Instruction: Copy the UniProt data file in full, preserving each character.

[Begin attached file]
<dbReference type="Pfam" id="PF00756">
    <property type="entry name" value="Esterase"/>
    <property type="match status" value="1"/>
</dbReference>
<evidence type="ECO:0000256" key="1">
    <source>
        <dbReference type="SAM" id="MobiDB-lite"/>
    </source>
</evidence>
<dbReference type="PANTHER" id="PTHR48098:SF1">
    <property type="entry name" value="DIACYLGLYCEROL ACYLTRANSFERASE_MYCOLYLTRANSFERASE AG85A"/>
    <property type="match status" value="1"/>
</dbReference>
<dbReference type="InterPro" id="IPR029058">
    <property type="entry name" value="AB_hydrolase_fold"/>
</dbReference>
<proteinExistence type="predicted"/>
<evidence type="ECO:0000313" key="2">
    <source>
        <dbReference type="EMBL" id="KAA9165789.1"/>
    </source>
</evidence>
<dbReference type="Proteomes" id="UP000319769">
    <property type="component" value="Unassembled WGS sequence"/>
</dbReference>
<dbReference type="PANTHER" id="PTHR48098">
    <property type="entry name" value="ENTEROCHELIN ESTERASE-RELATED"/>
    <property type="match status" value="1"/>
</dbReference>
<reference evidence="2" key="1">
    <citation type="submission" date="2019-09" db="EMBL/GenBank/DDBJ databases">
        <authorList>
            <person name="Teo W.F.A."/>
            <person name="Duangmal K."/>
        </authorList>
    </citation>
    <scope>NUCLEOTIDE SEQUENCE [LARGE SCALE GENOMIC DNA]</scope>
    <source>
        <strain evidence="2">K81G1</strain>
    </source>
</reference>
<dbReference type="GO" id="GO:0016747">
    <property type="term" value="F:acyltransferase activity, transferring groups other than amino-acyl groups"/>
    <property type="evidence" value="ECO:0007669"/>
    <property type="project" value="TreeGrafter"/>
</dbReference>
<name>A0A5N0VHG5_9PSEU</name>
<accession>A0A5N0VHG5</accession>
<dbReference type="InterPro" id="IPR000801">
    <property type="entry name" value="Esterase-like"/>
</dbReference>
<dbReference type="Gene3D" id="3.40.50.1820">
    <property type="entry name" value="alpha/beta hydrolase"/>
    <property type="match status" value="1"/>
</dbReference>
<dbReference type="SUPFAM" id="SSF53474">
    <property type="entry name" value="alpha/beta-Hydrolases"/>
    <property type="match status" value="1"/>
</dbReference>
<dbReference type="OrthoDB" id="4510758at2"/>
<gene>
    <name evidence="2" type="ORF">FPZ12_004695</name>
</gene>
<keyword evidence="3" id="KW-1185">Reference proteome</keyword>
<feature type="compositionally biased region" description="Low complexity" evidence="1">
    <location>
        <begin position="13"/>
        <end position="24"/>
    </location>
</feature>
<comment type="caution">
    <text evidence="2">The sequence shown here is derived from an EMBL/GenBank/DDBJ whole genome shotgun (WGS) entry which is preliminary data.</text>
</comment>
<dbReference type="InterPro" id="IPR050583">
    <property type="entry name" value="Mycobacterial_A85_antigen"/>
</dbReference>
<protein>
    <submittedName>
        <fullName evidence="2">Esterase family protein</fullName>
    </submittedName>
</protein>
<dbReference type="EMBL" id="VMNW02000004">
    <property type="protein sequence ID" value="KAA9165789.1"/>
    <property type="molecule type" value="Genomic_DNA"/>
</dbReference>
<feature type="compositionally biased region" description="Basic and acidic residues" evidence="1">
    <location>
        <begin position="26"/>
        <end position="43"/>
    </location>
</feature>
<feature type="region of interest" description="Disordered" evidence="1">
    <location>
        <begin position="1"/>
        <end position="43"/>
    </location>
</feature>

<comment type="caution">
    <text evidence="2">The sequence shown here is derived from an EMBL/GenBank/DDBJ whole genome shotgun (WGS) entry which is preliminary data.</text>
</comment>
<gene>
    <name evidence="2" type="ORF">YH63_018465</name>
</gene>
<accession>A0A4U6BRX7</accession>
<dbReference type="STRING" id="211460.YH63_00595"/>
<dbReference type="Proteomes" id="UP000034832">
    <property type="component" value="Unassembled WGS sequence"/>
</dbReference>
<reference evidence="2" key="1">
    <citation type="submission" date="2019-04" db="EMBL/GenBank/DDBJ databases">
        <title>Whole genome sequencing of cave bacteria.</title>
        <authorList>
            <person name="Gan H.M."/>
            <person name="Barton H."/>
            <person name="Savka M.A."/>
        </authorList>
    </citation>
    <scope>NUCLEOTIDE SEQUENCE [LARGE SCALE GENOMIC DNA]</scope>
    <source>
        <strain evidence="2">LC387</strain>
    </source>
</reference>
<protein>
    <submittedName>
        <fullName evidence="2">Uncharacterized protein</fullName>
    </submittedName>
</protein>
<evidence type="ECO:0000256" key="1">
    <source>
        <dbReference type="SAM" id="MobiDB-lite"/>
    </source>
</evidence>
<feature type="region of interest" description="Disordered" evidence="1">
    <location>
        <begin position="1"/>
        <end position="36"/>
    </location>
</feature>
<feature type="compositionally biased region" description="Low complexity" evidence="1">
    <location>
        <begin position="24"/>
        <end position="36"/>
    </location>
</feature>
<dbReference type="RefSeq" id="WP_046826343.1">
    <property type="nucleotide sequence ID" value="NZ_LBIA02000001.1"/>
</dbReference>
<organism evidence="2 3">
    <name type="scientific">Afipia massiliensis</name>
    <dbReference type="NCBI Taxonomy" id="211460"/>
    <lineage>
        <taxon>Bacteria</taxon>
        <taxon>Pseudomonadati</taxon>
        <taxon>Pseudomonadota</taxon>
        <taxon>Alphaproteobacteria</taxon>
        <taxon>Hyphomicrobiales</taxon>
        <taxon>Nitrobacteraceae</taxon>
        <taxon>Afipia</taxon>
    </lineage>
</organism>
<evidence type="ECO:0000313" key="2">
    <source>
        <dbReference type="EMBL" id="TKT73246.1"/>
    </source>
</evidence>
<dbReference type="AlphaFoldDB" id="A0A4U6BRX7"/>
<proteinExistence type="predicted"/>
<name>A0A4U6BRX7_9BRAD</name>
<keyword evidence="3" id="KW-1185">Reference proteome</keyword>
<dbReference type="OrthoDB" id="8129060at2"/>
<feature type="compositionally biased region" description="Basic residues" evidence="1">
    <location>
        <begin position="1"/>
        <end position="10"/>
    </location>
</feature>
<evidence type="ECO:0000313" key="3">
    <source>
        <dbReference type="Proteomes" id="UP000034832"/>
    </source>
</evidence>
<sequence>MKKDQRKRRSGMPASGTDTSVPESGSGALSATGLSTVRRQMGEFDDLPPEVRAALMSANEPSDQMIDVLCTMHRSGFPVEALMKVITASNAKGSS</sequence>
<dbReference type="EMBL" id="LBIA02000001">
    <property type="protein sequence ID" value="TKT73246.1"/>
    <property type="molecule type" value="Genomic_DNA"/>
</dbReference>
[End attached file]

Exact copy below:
<dbReference type="Pfam" id="PF00756">
    <property type="entry name" value="Esterase"/>
    <property type="match status" value="1"/>
</dbReference>
<evidence type="ECO:0000256" key="1">
    <source>
        <dbReference type="SAM" id="MobiDB-lite"/>
    </source>
</evidence>
<dbReference type="PANTHER" id="PTHR48098:SF1">
    <property type="entry name" value="DIACYLGLYCEROL ACYLTRANSFERASE_MYCOLYLTRANSFERASE AG85A"/>
    <property type="match status" value="1"/>
</dbReference>
<dbReference type="InterPro" id="IPR029058">
    <property type="entry name" value="AB_hydrolase_fold"/>
</dbReference>
<proteinExistence type="predicted"/>
<evidence type="ECO:0000313" key="2">
    <source>
        <dbReference type="EMBL" id="KAA9165789.1"/>
    </source>
</evidence>
<dbReference type="Proteomes" id="UP000319769">
    <property type="component" value="Unassembled WGS sequence"/>
</dbReference>
<dbReference type="PANTHER" id="PTHR48098">
    <property type="entry name" value="ENTEROCHELIN ESTERASE-RELATED"/>
    <property type="match status" value="1"/>
</dbReference>
<reference evidence="2" key="1">
    <citation type="submission" date="2019-09" db="EMBL/GenBank/DDBJ databases">
        <authorList>
            <person name="Teo W.F.A."/>
            <person name="Duangmal K."/>
        </authorList>
    </citation>
    <scope>NUCLEOTIDE SEQUENCE [LARGE SCALE GENOMIC DNA]</scope>
    <source>
        <strain evidence="2">K81G1</strain>
    </source>
</reference>
<dbReference type="GO" id="GO:0016747">
    <property type="term" value="F:acyltransferase activity, transferring groups other than amino-acyl groups"/>
    <property type="evidence" value="ECO:0007669"/>
    <property type="project" value="TreeGrafter"/>
</dbReference>
<name>A0A5N0VHG5_9PSEU</name>
<accession>A0A5N0VHG5</accession>
<dbReference type="InterPro" id="IPR000801">
    <property type="entry name" value="Esterase-like"/>
</dbReference>
<dbReference type="Gene3D" id="3.40.50.1820">
    <property type="entry name" value="alpha/beta hydrolase"/>
    <property type="match status" value="1"/>
</dbReference>
<dbReference type="SUPFAM" id="SSF53474">
    <property type="entry name" value="alpha/beta-Hydrolases"/>
    <property type="match status" value="1"/>
</dbReference>
<dbReference type="OrthoDB" id="4510758at2"/>
<gene>
    <name evidence="2" type="ORF">FPZ12_004695</name>
</gene>
<keyword evidence="3" id="KW-1185">Reference proteome</keyword>
<feature type="compositionally biased region" description="Low complexity" evidence="1">
    <location>
        <begin position="13"/>
        <end position="24"/>
    </location>
</feature>
<comment type="caution">
    <text evidence="2">The sequence shown here is derived from an EMBL/GenBank/DDBJ whole genome shotgun (WGS) entry which is preliminary data.</text>
</comment>
<dbReference type="InterPro" id="IPR050583">
    <property type="entry name" value="Mycobacterial_A85_antigen"/>
</dbReference>
<protein>
    <submittedName>
        <fullName evidence="2">Esterase family protein</fullName>
    </submittedName>
</protein>
<dbReference type="EMBL" id="VMNW02000004">
    <property type="protein sequence ID" value="KAA9165789.1"/>
    <property type="molecule type" value="Genomic_DNA"/>
</dbReference>
<feature type="compositionally biased region" description="Basic and acidic residues" evidence="1">
    <location>
        <begin position="26"/>
        <end position="43"/>
    </location>
</feature>
<feature type="region of interest" description="Disordered" evidence="1">
    <location>
        <begin position="1"/>
        <end position="43"/>
    </location>
</feature>

<comment type="caution">
    <text evidence="2">The sequence shown here is derived from an EMBL/GenBank/DDBJ whole genome shotgun (WGS) entry which is preliminary data.</text>
</comment>
<gene>
    <name evidence="2" type="ORF">YH63_018465</name>
</gene>
<accession>A0A4U6BRX7</accession>
<dbReference type="STRING" id="211460.YH63_00595"/>
<dbReference type="Proteomes" id="UP000034832">
    <property type="component" value="Unassembled WGS sequence"/>
</dbReference>
<reference evidence="2" key="1">
    <citation type="submission" date="2019-04" db="EMBL/GenBank/DDBJ databases">
        <title>Whole genome sequencing of cave bacteria.</title>
        <authorList>
            <person name="Gan H.M."/>
            <person name="Barton H."/>
            <person name="Savka M.A."/>
        </authorList>
    </citation>
    <scope>NUCLEOTIDE SEQUENCE [LARGE SCALE GENOMIC DNA]</scope>
    <source>
        <strain evidence="2">LC387</strain>
    </source>
</reference>
<protein>
    <submittedName>
        <fullName evidence="2">Uncharacterized protein</fullName>
    </submittedName>
</protein>
<evidence type="ECO:0000256" key="1">
    <source>
        <dbReference type="SAM" id="MobiDB-lite"/>
    </source>
</evidence>
<feature type="region of interest" description="Disordered" evidence="1">
    <location>
        <begin position="1"/>
        <end position="36"/>
    </location>
</feature>
<feature type="compositionally biased region" description="Low complexity" evidence="1">
    <location>
        <begin position="24"/>
        <end position="36"/>
    </location>
</feature>
<dbReference type="RefSeq" id="WP_046826343.1">
    <property type="nucleotide sequence ID" value="NZ_LBIA02000001.1"/>
</dbReference>
<organism evidence="2 3">
    <name type="scientific">Afipia massiliensis</name>
    <dbReference type="NCBI Taxonomy" id="211460"/>
    <lineage>
        <taxon>Bacteria</taxon>
        <taxon>Pseudomonadati</taxon>
        <taxon>Pseudomonadota</taxon>
        <taxon>Alphaproteobacteria</taxon>
        <taxon>Hyphomicrobiales</taxon>
        <taxon>Nitrobacteraceae</taxon>
        <taxon>Afipia</taxon>
    </lineage>
</organism>
<evidence type="ECO:0000313" key="2">
    <source>
        <dbReference type="EMBL" id="TKT73246.1"/>
    </source>
</evidence>
<dbReference type="AlphaFoldDB" id="A0A4U6BRX7"/>
<proteinExistence type="predicted"/>
<name>A0A4U6BRX7_9BRAD</name>
<keyword evidence="3" id="KW-1185">Reference proteome</keyword>
<dbReference type="OrthoDB" id="8129060at2"/>
<feature type="compositionally biased region" description="Basic residues" evidence="1">
    <location>
        <begin position="1"/>
        <end position="10"/>
    </location>
</feature>
<evidence type="ECO:0000313" key="3">
    <source>
        <dbReference type="Proteomes" id="UP000034832"/>
    </source>
</evidence>
<sequence>MKKDQRKRRSGMPASGTDTSVPESGSGALSATGLSTVRRQMGEFDDLPPEVRAALMSANEPSDQMIDVLCTMHRSGFPVEALMKVITASNAKGSS</sequence>
<dbReference type="EMBL" id="LBIA02000001">
    <property type="protein sequence ID" value="TKT73246.1"/>
    <property type="molecule type" value="Genomic_DNA"/>
</dbReference>